Hobbling Along

This morning in church, I introduce myself to the family in front of me.  The wife uses crutches from an injury.  

“What neighborhood do you live in?” I ask.  Most folks who go to this church live in nearby neighborhoods.  It’s a satellite church from our main church building.  We meet in an elementary school, and now we’ve grown so big we need two morning services. 

“We live almost an hour away,” she says. 

“An hour away?  You drive that long to come to this church?”

“We do.  We come to this church because we were so tired of being judged other places because of our clothes or our issues.  We wanted to learn about God without feeling judged the minute we walked through the doors.”  She pinches her thumb and forefinger together and says, “Those churches make you feel this small.” 

I’m nodding my head and looking around.  I wonder why the recovering addicts, the newly divorced, the abused and the depressed find such a home here.  I suppose it’s because we have one thing in common:  we are all desperate for God.   

The pastor mentions the wife with the crutches and how she must hobble to get to the communion table.  He says that’s the picture of us all–hobbling–in desperate need of God.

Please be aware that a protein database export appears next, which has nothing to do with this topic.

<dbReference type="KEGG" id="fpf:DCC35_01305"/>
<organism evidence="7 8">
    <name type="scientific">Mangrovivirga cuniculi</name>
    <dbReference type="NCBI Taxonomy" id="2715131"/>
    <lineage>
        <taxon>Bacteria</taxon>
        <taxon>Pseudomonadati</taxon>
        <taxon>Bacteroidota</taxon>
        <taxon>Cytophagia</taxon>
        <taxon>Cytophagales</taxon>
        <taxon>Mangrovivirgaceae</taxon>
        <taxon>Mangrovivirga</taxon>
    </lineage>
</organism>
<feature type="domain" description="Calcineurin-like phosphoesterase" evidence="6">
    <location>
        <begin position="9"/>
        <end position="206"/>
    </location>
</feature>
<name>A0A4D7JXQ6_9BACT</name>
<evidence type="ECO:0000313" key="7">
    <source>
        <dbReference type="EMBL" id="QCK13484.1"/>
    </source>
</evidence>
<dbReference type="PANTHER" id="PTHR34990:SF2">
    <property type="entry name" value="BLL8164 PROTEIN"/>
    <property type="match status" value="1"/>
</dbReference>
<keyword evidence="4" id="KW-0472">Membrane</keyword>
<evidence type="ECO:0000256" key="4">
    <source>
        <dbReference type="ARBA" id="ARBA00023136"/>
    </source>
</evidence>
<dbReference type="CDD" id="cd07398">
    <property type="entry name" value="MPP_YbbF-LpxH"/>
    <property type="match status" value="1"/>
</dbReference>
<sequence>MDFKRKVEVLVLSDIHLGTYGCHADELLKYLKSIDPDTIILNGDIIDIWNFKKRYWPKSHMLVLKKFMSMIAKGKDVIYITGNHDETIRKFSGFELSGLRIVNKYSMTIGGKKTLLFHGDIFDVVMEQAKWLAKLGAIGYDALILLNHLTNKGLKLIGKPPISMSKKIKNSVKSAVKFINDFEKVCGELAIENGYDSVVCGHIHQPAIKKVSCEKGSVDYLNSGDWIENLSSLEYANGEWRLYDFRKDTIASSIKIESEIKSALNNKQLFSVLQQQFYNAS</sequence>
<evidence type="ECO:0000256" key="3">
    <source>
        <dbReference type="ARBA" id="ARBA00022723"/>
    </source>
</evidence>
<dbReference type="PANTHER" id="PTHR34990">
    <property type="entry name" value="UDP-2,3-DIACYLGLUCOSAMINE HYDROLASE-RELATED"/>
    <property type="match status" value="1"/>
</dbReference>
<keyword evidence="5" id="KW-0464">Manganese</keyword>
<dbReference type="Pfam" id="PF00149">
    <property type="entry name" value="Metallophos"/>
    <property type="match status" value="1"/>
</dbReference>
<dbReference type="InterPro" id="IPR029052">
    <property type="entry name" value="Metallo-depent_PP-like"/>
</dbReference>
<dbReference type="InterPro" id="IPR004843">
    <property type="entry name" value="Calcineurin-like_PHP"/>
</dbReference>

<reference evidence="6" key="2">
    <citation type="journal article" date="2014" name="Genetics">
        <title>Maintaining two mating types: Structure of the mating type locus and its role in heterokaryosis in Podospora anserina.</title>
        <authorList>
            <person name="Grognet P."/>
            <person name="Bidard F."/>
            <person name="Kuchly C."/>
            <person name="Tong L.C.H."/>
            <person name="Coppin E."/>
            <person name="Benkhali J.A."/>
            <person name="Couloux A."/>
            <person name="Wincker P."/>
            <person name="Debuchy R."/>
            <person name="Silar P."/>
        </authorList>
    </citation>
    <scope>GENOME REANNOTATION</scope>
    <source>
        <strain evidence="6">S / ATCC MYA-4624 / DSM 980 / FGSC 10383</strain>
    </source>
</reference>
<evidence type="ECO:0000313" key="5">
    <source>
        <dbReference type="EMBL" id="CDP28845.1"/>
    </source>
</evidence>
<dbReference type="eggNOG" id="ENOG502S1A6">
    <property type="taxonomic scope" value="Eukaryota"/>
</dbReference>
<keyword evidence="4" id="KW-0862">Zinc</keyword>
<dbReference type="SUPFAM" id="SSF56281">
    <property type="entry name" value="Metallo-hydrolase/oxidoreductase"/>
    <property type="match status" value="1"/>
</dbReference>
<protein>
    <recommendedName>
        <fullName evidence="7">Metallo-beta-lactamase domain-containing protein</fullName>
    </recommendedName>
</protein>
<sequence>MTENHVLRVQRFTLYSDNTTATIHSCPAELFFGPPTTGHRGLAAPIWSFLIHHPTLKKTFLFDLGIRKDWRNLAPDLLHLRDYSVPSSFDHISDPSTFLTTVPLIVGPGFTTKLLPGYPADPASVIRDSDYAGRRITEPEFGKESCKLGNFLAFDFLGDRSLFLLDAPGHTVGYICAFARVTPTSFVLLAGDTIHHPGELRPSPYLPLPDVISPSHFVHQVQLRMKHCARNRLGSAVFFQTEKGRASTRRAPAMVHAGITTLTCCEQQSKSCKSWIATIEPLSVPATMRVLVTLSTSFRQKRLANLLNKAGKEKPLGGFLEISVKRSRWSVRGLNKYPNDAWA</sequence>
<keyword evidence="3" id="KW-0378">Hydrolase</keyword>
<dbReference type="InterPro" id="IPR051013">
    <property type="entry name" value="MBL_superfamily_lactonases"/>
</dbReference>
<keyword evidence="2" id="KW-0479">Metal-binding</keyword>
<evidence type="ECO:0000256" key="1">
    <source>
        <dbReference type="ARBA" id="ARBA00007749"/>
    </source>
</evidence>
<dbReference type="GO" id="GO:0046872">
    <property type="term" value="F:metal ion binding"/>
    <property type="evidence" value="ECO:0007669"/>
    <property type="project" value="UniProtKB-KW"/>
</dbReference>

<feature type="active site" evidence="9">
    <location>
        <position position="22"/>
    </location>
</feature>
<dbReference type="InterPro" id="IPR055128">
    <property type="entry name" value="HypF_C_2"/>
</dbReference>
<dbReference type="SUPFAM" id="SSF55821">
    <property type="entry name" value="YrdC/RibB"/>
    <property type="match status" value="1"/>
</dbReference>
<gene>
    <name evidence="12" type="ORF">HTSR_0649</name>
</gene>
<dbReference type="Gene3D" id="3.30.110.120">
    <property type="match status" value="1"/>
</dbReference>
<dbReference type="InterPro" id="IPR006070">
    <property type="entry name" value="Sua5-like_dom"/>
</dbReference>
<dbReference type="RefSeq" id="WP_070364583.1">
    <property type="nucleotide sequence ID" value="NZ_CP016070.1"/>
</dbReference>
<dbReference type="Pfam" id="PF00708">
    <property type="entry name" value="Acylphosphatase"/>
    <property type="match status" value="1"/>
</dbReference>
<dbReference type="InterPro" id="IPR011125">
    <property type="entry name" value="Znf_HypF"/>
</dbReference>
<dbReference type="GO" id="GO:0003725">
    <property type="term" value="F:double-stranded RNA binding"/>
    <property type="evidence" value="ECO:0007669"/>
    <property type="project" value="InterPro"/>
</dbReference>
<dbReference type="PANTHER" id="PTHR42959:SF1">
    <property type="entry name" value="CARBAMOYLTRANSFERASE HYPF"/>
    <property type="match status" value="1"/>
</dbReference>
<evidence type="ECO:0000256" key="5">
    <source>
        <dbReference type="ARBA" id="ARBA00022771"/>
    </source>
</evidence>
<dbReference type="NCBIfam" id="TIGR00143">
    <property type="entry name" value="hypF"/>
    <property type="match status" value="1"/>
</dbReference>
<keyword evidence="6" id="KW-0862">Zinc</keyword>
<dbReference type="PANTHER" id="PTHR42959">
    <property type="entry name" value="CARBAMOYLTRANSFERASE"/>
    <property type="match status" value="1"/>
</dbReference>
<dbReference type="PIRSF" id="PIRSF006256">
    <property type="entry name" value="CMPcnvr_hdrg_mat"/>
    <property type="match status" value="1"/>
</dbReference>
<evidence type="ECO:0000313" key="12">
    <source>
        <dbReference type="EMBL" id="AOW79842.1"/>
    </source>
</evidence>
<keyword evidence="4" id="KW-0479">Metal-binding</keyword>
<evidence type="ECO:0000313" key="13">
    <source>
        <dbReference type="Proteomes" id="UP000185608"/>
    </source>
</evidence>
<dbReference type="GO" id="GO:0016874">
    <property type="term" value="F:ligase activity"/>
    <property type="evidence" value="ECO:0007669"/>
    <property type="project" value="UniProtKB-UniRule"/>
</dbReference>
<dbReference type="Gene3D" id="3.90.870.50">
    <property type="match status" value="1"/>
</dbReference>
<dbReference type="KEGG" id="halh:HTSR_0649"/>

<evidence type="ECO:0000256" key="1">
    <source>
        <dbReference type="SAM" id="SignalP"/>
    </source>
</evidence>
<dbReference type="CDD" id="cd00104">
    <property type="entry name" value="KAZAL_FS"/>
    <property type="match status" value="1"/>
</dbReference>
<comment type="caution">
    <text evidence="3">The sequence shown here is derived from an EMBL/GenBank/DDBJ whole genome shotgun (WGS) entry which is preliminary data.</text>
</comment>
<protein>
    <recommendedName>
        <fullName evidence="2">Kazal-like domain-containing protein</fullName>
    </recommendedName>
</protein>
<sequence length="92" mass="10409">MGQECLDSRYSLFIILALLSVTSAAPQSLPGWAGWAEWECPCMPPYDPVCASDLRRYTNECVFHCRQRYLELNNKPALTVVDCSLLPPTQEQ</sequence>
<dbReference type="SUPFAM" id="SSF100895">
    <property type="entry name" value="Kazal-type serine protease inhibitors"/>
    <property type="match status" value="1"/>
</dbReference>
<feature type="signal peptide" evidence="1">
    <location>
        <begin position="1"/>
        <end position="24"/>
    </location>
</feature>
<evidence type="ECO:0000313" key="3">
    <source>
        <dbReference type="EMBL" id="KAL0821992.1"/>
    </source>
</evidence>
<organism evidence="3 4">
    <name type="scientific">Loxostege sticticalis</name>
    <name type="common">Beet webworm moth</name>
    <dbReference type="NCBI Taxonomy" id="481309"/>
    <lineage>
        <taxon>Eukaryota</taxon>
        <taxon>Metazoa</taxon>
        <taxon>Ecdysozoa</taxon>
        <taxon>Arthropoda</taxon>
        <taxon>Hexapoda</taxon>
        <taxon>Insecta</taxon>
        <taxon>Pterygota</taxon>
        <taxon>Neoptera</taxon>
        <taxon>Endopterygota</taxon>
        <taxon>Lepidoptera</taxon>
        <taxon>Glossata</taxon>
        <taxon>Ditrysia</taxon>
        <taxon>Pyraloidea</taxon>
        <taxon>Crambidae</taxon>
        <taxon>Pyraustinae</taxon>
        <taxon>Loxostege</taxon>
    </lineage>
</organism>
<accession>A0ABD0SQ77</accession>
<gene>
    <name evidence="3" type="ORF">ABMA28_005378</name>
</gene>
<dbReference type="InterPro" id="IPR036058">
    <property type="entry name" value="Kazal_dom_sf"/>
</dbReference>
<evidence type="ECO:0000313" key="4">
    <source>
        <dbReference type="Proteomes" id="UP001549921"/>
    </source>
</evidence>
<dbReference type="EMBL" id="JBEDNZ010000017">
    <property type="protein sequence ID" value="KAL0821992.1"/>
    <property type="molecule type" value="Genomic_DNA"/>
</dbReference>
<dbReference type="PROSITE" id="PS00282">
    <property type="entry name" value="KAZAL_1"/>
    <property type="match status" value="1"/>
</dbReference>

To hobble means “to walk in an awkward way.”  We’re terribly and beautifully awkward here in church this morning. 

Maybe that’s why we’ve grown so much as a community.

You’re welcome here.  We’re all just hobbling along here, desperate.

Don’t you wish every church made folks feel welcome? 

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  1. I have a couple of thoughts on the topic.  Conversely, I wish people would make the Church feel more welcome.  Church – the noun – the building or establishment, takes such a beating because of the behaviors of people not the organization itself . People from many circumstances, come into these 'buildings' most likely led by the compassionate spirit of God and are abused by the immature, self-righteous, (have to protect God) people. Wounded, insulted, dismayed, feeling better off in the world; these poor, unfamiliar people, blame the building or Church as it is called. This in turn, gives the body or Church people a bad name.  I have much to say about this
    but I believe that if the Church was welcomed by people as a place to worship God and to learn about not pointing the finger and forgiving
    one another, leaving the behaviors of the world outside the doors,
    people would feel welcomed by the Church when they enter it.
    The irony of the matter is that there are people in the world who are not judgmental and are both giving and forgiving, who walk into a Church and are chased  out by people who are not. It puts a question into the think tank: ” Does God reach people who don't go to church or claim to know Jesus?” Can He use these people to reach others with
    love and forgiveness, if they don't go to Church? What about the Jew? They seem to be doing very well with Godly and family and social issues. Something to think about..